After church, we were going to visit our friend Jane, but unfortunately she wasn't home so we popped up to my mom's instead. We had coffee, great conversation and yummy, fresh out of the oven blueberry crisp...mmmmmm!!! Then we went to my house for lunch. On the way there, I swung by my sister's place to show Tricia where she lived. Lynn was sitting out on her front deck with a friend, so we stopped in for a quick minute to say hello. As we left, we joked that we must be going steady now because Tricia has met my family!

I made us peach, prosciutto and feta pizza for lunch. This is one of my absolute favourite pizzas, so delicious and simple to make. (Just drizzle olive oil over the crust, top with thinly sliced fresh peaches, torn up prosciutto slices, crumbled feta and rosemary, and bake for a few minutes in a hot oven.) This was a hit with everyone. What a lovely time we had, chatting with Ginger about university (Tricia's son is also starting at Dal in September, so she was interested to hear about Ginger's plans). After a while, I drove Tricia home. Her son had needed her car to get to work, and she almost thought she wasn't going to be able to come at all, but I said I would be happy to drive her home. I figure I drive the kids' friends home all the time, why on earth shouldn't I do the same for my own friends?!

Another fabulous day in the company of a good friend...how fortunate I am!!

Comments (3)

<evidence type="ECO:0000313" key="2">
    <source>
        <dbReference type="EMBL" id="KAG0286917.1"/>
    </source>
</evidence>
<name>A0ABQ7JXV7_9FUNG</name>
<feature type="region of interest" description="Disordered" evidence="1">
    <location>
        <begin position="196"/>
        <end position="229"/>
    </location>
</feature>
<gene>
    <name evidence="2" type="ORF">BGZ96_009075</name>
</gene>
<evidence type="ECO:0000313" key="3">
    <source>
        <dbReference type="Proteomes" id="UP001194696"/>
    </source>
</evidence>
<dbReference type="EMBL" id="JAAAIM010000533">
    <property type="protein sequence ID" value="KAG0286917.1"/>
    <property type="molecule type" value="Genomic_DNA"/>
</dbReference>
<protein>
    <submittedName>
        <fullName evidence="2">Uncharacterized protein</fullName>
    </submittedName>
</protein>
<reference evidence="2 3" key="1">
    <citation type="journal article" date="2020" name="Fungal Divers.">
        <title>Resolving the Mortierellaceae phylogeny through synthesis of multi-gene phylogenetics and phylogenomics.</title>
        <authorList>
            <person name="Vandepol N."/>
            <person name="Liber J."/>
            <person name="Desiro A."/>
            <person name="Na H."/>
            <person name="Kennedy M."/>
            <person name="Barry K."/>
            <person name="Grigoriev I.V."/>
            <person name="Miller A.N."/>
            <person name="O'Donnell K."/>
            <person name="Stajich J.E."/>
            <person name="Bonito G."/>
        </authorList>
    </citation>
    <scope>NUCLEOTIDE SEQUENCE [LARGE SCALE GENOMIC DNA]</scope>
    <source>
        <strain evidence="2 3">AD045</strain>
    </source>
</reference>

Kathy (Trekcapri):

Hi Anne, as I was reading your entry about Rev. Valerie's sermon I did think about your previous entry too. Seems like you had a very nice Sunday.

Your mom's oven baked blueberry crisp and your peach, prosciutto and feta pizza sounds so delicious.

Thanks for the very enjoyable read this morning. Have a nice day!

Wow, that apology gives me chills. So beautiful! Thanks for the update about First Nations being a Canada term.

That sounds like a wonderful day. The "going steady" comment is funny. And that pizza...yum! I want to try that; I don't think I've ever had fruit on a pizza except for pineapple tidbits. It sounds really good.

Hi - that sounds like a great day you had on Sunday. :)

I got home on Saturday afternoon - Mom has a friend staying with her to help her now. It's two weeks and one day since she broke her shoulder - and she will be getting some help from the government (until she is better) to assist her in staying in her own home.